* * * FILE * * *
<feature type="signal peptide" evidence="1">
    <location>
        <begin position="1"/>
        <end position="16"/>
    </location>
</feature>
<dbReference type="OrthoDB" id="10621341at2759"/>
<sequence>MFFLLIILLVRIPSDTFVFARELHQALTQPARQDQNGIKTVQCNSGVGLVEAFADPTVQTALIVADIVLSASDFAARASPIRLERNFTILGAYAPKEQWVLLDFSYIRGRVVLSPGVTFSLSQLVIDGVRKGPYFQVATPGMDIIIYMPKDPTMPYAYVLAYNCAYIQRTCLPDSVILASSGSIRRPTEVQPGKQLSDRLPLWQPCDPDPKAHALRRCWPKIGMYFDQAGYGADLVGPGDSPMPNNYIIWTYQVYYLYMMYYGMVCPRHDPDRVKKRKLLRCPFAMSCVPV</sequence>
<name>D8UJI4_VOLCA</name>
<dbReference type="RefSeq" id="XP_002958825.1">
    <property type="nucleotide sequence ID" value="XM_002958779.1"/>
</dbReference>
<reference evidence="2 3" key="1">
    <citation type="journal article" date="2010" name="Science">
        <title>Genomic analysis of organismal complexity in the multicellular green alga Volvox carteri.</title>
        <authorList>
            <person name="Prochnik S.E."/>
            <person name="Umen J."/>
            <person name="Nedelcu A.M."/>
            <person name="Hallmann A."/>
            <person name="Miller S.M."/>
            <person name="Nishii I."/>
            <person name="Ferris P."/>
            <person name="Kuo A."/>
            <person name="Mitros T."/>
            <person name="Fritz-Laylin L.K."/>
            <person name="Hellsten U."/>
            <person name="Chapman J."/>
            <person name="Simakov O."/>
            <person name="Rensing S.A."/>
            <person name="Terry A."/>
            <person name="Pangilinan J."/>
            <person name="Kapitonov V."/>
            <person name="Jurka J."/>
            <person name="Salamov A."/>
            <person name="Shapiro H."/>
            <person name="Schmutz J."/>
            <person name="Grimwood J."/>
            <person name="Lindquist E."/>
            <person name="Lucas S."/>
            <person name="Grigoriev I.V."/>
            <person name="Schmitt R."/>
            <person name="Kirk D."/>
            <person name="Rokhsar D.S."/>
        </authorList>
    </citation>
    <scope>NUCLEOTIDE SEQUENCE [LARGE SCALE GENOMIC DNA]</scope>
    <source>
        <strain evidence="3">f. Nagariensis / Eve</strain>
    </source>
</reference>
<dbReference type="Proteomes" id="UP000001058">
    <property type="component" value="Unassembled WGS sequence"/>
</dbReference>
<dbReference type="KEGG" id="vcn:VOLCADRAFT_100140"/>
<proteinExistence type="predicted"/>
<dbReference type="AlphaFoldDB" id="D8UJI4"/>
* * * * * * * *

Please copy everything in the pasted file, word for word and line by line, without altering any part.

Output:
<feature type="signal peptide" evidence="1">
    <location>
        <begin position="1"/>
        <end position="16"/>
    </location>
</feature>
<dbReference type="OrthoDB" id="10621341at2759"/>
<sequence>MFFLLIILLVRIPSDTFVFARELHQALTQPARQDQNGIKTVQCNSGVGLVEAFADPTVQTALIVADIVLSASDFAARASPIRLERNFTILGAYAPKEQWVLLDFSYIRGRVVLSPGVTFSLSQLVIDGVRKGPYFQVATPGMDIIIYMPKDPTMPYAYVLAYNCAYIQRTCLPDSVILASSGSIRRPTEVQPGKQLSDRLPLWQPCDPDPKAHALRRCWPKIGMYFDQAGYGADLVGPGDSPMPNNYIIWTYQVYYLYMMYYGMVCPRHDPDRVKKRKLLRCPFAMSCVPV</sequence>
<name>D8UJI4_VOLCA</name>
<dbReference type="RefSeq" id="XP_002958825.1">
    <property type="nucleotide sequence ID" value="XM_002958779.1"/>
</dbReference>
<reference evidence="2 3" key="1">
    <citation type="journal article" date="2010" name="Science">
        <title>Genomic analysis of organismal complexity in the multicellular green alga Volvox carteri.</title>
        <authorList>
            <person name="Prochnik S.E."/>
            <person name="Umen J."/>
            <person name="Nedelcu A.M."/>
            <person name="Hallmann A."/>
            <person name="Miller S.M."/>
            <person name="Nishii I."/>
            <person name="Ferris P."/>
            <person name="Kuo A."/>
            <person name="Mitros T."/>
            <person name="Fritz-Laylin L.K."/>
            <person name="Hellsten U."/>
            <person name="Chapman J."/>
            <person name="Simakov O."/>
            <person name="Rensing S.A."/>
            <person name="Terry A."/>
            <person name="Pangilinan J."/>
            <person name="Kapitonov V."/>
            <person name="Jurka J."/>
            <person name="Salamov A."/>
            <person name="Shapiro H."/>
            <person name="Schmutz J."/>
            <person name="Grimwood J."/>
            <person name="Lindquist E."/>
            <person name="Lucas S."/>
            <person name="Grigoriev I.V."/>
            <person name="Schmitt R."/>
            <person name="Kirk D."/>
            <person name="Rokhsar D.S."/>
        </authorList>
    </citation>
    <scope>NUCLEOTIDE SEQUENCE [LARGE SCALE GENOMIC DNA]</scope>
    <source>
        <strain evidence="3">f. Nagariensis / Eve</strain>
    </source>
</reference>
<dbReference type="Proteomes" id="UP000001058">
    <property type="component" value="Unassembled WGS sequence"/>
</dbReference>
<dbReference type="KEGG" id="vcn:VOLCADRAFT_100140"/>
<proteinExistence type="predicted"/>
<dbReference type="AlphaFoldDB" id="D8UJI4"/>